Michael Tran/FilmMagic
Alex Heigl
January 27, 2014 11:00 AM
Paul Williams
Monty Brinton/CBS for People.com

It’s hard to make a speech with a robot helmet on your head. So Daft Punk were duly silent for most of the Grammys, allowing others to speak for them at the podium. During their acceptance speech for album of the year, a diminutive, unmasked man stepped up to the microphone with a pretty great opening line: “Back when I was drinking, I would imagine things that weren’t there and I’d get frightened. Then I got sober and two robots called and asked me to make an album.”

That man was Paul Williams, and while his appearance may have been a mystery to the average Grammy viewer, his work certainly isn’t.

Williams cowrote two tracks on Daft Punk’s Random Access Memories, “Touch” and “Beyond,” and sings on “Touch.” He picked up his third Grammy Sunday night, having previously won song of the year in 1977 for “Evergreen (Love Theme from A Star Is Born)” and best children’s recording in 1979 for The Muppet Movie. (He wrote a little tune you may be familiar with called “The Rainbow Connection.”)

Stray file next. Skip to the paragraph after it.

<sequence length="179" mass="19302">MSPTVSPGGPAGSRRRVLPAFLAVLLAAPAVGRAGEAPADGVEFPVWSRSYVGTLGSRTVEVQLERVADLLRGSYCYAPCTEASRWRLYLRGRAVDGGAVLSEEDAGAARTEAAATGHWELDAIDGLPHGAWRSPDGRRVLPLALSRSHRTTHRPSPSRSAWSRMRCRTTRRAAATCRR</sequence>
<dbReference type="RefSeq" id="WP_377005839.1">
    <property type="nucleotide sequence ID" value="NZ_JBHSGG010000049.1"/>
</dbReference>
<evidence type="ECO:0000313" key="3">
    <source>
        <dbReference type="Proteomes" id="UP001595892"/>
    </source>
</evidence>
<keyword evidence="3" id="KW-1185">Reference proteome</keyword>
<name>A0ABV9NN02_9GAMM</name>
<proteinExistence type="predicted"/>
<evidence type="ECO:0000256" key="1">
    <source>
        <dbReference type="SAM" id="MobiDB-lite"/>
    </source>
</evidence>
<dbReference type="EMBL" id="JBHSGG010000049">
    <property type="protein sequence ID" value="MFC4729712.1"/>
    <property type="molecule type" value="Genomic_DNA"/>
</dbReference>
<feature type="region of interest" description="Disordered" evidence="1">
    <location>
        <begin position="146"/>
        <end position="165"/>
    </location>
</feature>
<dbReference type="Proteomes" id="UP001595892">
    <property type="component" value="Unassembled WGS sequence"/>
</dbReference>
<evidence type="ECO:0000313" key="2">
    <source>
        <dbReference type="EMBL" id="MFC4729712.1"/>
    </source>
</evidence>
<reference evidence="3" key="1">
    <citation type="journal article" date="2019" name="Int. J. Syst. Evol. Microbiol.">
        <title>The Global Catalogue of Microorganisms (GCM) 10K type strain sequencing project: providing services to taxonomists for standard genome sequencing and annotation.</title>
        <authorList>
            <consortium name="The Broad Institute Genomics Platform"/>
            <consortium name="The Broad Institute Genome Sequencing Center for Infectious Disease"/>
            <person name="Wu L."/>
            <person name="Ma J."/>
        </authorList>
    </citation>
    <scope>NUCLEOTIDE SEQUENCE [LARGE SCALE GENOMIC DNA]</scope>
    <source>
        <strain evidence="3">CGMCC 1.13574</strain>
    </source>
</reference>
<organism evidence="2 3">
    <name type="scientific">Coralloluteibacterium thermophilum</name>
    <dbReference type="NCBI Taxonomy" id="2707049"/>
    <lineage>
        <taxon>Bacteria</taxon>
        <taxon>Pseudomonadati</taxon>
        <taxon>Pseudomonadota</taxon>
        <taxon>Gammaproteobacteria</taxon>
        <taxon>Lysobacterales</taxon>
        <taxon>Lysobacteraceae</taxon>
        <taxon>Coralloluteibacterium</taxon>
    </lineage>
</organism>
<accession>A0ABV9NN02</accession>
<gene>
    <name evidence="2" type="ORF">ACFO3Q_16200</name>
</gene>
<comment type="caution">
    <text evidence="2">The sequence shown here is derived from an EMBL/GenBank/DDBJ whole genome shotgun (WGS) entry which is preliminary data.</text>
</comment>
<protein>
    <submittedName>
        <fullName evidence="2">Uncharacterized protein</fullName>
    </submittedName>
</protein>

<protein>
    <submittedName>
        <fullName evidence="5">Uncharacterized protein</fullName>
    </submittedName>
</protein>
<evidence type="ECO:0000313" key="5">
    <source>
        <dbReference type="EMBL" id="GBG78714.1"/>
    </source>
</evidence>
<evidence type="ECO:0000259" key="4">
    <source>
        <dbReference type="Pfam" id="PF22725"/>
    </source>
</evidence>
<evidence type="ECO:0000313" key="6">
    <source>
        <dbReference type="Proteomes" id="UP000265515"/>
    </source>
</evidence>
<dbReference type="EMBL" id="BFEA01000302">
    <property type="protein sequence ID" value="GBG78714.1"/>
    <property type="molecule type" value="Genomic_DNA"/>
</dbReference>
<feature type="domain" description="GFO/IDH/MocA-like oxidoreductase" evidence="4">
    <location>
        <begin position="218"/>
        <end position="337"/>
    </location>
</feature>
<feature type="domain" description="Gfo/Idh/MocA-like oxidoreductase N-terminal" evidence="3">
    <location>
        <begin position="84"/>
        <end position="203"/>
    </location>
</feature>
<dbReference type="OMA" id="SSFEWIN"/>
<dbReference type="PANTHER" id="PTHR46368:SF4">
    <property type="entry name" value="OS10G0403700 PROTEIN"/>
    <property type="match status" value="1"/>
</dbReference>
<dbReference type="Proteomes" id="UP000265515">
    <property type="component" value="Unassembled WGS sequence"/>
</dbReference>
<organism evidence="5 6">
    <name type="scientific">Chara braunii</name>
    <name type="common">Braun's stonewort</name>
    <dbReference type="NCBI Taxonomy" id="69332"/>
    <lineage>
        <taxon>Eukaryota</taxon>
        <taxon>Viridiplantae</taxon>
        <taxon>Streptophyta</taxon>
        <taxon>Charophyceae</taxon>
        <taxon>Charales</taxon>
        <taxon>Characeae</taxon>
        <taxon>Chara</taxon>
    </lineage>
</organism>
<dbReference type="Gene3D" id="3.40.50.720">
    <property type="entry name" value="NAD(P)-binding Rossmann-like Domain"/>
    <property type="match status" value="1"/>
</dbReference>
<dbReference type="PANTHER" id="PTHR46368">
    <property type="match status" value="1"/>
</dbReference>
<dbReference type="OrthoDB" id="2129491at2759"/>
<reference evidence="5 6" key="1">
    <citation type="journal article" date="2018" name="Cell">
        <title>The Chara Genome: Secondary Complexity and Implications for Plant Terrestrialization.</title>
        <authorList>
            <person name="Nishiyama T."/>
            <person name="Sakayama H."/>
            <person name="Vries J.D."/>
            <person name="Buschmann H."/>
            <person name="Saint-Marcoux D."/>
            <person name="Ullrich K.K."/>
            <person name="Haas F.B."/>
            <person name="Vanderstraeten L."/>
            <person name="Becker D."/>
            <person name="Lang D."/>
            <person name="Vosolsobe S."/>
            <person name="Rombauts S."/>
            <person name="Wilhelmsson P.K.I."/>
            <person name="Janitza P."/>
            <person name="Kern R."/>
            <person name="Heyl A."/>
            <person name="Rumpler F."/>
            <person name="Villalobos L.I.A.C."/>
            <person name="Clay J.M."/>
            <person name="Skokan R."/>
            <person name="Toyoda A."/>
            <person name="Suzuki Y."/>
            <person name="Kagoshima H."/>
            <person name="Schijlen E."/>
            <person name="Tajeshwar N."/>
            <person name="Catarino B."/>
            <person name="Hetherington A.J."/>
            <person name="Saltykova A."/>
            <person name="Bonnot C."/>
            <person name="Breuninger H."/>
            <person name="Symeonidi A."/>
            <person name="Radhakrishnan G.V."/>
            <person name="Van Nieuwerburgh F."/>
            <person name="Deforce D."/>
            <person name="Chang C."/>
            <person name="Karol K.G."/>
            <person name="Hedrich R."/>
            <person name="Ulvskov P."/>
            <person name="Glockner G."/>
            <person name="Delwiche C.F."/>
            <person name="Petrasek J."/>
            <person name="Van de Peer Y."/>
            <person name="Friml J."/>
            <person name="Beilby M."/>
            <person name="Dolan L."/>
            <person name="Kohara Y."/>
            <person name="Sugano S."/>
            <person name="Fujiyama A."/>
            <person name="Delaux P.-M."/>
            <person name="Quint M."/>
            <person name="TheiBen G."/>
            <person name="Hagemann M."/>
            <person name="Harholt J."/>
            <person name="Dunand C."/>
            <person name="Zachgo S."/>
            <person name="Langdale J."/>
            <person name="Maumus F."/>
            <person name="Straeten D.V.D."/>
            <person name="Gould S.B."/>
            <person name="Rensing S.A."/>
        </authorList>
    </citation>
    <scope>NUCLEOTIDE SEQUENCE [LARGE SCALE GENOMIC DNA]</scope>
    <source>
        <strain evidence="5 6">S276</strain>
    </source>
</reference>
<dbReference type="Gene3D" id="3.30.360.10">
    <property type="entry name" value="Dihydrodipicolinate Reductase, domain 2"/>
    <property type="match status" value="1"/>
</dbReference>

Besides his contributions to Muppetdom, Williams also cowrote – with collaborator Roger Nichols – “An Old Fashioned Love Song” for Three Dog Night, as well as “We’ve Only Just Begun” and “Rainy Days and Mondays” for the Carpenters. (He also auditioned for both The Mickey Mouse Club and the Monkees.) And he wrote the lyrics to the theme from Love Boat.

Williams also had a career in Hollywood, playing Little Enos Burdette in Smokey and the Bandit and starring in Brian De Palma’s Phantom of the Paradise, a bizarre camp classic better seen than described.

Williams struggled with alcohol and drugs (as he alluded to in his acceptance speech), and has been sober for 23 years – he received his certification as a Drug Rehabilitation Counselor from UCLA.

Williams was elected President of the ASCAP Foundation (The American Society of Composers, Authors and Publishers, one of the largest performance rights organizations in the U.S.) in 2009. Two years later, a documentary about his life, Paul Williams Still Alive premiered at the Toronto International Film Festival.

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